Breath, proximity, and distance emerged as themes for this body of work. I was fascinated by how the recorded space allows the listener to occupy multiple acoustic positions simultaneously- sounds recorded so close, it’s as if you could hear a moth’s wing beating alongside those which appear to come from some distant place- the vastness of the night sky. On this track, I play with that quality with the simplest of sounds – my breath played through plastic tubes, recorded using a binaural head microphone. I felt like I was revisiting a performance I made many years ago- an intimate sound immersion for one blindfolded audience member at a time. One of the sound sources I used in that piece was opening and closing the ends of the tubes very close to the face and ears of the listener, inhaling and exhaling subtly pitched air that would flit around their head. Many years later, I learned to play another piece of irrigation tubing as a harmonic or overtone flute- The Umtshingo or Umtshingosi (featured in the latter part of the track), which was shared with me by South African musician and composer Cara Stacey. The beauty and simplicity of this instrument continue to astound me, and six years later, I’m still finding new ways to play it.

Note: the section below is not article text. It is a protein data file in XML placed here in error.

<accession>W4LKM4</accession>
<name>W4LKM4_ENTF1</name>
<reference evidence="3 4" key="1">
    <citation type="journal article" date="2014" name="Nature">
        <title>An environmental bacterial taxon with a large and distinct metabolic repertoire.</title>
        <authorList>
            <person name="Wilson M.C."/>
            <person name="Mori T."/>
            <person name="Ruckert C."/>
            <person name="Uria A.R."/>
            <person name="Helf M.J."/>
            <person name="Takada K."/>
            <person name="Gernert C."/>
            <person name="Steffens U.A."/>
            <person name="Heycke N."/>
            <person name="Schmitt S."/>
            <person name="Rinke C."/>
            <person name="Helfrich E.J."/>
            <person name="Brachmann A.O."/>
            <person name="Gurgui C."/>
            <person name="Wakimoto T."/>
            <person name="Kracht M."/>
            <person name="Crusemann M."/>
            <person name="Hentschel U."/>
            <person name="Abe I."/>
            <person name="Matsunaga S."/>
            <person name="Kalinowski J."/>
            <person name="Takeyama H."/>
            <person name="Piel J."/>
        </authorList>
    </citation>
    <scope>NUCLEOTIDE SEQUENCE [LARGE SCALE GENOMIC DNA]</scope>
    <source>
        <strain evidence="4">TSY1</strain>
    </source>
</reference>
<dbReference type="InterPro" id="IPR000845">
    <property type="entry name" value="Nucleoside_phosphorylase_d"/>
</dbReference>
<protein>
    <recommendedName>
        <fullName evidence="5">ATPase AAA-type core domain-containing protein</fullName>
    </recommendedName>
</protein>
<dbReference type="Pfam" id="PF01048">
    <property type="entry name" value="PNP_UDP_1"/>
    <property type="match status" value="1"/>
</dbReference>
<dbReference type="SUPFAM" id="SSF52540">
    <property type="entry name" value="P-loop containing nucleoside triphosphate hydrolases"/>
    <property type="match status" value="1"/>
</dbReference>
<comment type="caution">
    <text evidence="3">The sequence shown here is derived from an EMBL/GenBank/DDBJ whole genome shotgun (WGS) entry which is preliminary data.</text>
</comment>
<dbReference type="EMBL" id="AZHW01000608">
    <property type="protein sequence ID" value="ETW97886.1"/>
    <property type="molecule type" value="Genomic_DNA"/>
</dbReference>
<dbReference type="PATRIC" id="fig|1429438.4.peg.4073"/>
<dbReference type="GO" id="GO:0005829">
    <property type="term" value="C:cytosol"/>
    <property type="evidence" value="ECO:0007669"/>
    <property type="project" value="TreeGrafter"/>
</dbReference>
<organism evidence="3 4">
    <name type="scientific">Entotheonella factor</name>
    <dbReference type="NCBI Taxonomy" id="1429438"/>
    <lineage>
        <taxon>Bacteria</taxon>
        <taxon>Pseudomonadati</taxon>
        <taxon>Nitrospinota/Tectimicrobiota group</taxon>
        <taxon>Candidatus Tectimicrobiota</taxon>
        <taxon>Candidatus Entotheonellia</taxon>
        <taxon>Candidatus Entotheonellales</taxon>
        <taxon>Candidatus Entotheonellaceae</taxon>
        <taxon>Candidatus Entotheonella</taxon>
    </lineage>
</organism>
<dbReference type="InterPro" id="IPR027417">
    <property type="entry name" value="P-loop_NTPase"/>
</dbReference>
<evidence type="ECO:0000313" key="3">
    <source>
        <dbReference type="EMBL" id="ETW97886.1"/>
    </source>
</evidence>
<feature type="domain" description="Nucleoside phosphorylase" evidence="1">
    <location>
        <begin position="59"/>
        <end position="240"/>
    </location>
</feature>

When making Moths & Stars, I was determined to make a track using the sound of my clarinet played through a tiny lo-fi speaker I bought years ago from a tiny music store in upstate New York. The speaker cone is so small that it’s housed in an old cigarette packet (made by Smokey amps) and transforms the sound of my clarinet into something more like a basic synthesizer. I had developed an obsession with spinning the speaker around and hearing my sound cycling around in space. I tried and tried to record it, overlaying multiple tempos of it spinning past the heads of my stereo microphones, but it never quite nailed it as a recording. Instead, when back in Castlemaine, my partner Justin reminded me that he had a Leslie speaker for his Hammond organ- designed precisely to spin sound around as I had been attempting. I put the pocket amplifier to the side and instead started working with a bed of microtonal humming, adding layers of bass clarinet recorded through the Leslie as waves of spinning tones that propel the track gently forward.
Moths & Stars
This track uses binaural recording in two ways- the electronic sound is feedback produced by the binaural mics and my laptop speakers, using my hands around the binaural head to control the pitch of the feedback. The act of playing in this way feels almost like working with a theremin or some strange futuristic version of the Intimate Sound Immersion I mentioned earlier. Another layer used the binaural microphones to capture a kind of prepared bass clarinet (the bass clarinet neck and mouthpiece attached to a piece of flexible corrugated tube) which I use to wave the sound around the listener’s field of listening.